Nevertheless, there has been an ongoing effort by the US government to work on behalf of multinational companies like Monsanto in pushing their GM products on the government of El Salvador.
In 2013, Food & Water Watch, a Washington, DC-based watchdog group, issued a report that detailed how the US State Department issued directives to US embassies to promote biotech products and be responsive to the concerns of the biotech industry.
“Between 2007 and 2009, the State Department sent annual cables to ‘encourage the use of agricultural biotechnology,’ directing every diplomatic post worldwide to ‘pursue an active biotech agenda’ that promotes agricultural biotechnology, encourages the export of biotech crops and foods and advocates for pro-biotech policies and laws,” the report said.
“The State Department views its heavy-handed promotion of biotech agriculture as ‘science diplomacy,’ but it is closer to corporate diplomacy on behalf of the biotechnology industry,” the watchdog group added.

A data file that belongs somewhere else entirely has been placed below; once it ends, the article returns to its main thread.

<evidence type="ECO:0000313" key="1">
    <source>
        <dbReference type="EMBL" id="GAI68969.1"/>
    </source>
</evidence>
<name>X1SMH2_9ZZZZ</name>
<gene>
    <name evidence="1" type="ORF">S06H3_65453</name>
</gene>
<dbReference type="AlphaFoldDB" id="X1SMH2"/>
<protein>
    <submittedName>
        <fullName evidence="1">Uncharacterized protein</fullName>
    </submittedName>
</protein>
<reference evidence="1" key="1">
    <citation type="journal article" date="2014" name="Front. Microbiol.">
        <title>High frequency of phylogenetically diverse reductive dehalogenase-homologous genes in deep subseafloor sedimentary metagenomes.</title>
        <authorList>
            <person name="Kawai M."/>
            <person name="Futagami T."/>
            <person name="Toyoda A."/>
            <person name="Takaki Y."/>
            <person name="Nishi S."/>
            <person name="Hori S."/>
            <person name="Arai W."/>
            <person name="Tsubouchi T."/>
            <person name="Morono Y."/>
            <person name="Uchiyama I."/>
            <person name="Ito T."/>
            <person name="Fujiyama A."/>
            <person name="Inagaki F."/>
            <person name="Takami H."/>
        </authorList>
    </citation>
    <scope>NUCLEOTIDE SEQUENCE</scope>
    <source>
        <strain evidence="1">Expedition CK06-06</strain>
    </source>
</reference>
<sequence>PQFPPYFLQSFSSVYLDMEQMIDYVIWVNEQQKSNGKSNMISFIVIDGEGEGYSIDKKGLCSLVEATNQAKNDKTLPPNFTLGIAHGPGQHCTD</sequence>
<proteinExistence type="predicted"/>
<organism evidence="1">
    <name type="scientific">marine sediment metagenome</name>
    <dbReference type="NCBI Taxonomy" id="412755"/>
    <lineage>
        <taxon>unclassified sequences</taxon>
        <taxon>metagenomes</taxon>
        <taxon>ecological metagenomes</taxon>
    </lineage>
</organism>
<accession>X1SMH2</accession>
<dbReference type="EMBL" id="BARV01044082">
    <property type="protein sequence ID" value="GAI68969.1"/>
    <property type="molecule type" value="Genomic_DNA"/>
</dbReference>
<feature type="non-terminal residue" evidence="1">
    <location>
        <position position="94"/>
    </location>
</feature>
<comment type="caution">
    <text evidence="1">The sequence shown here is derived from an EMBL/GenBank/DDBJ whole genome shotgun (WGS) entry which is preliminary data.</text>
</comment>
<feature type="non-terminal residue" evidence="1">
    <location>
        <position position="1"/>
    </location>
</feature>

Monsanto, which describes itself as “A Sustainable Agriculture Company,” is a massive multinational corporation well known for deleterious practices like suing small farmers when Monsanto seeds have blown into their crops, using “suicide seeds” (also referred to as terminator technology, these are seeds that have been genetically-engineered so that when the crops are harvested, all of the new seeds produced from these crops are sterile, which then forces farmers to buy seeds annually from Monsanto in order to continue growing their crops)and altering the genetic structure of natural organisms and then patenting these seeds.
The company’s concentrated control over the seed sector in India, as well as much of the rest of the world, has caused tens of thousands of farmers to go out of business, and triggered a spate of related suicides.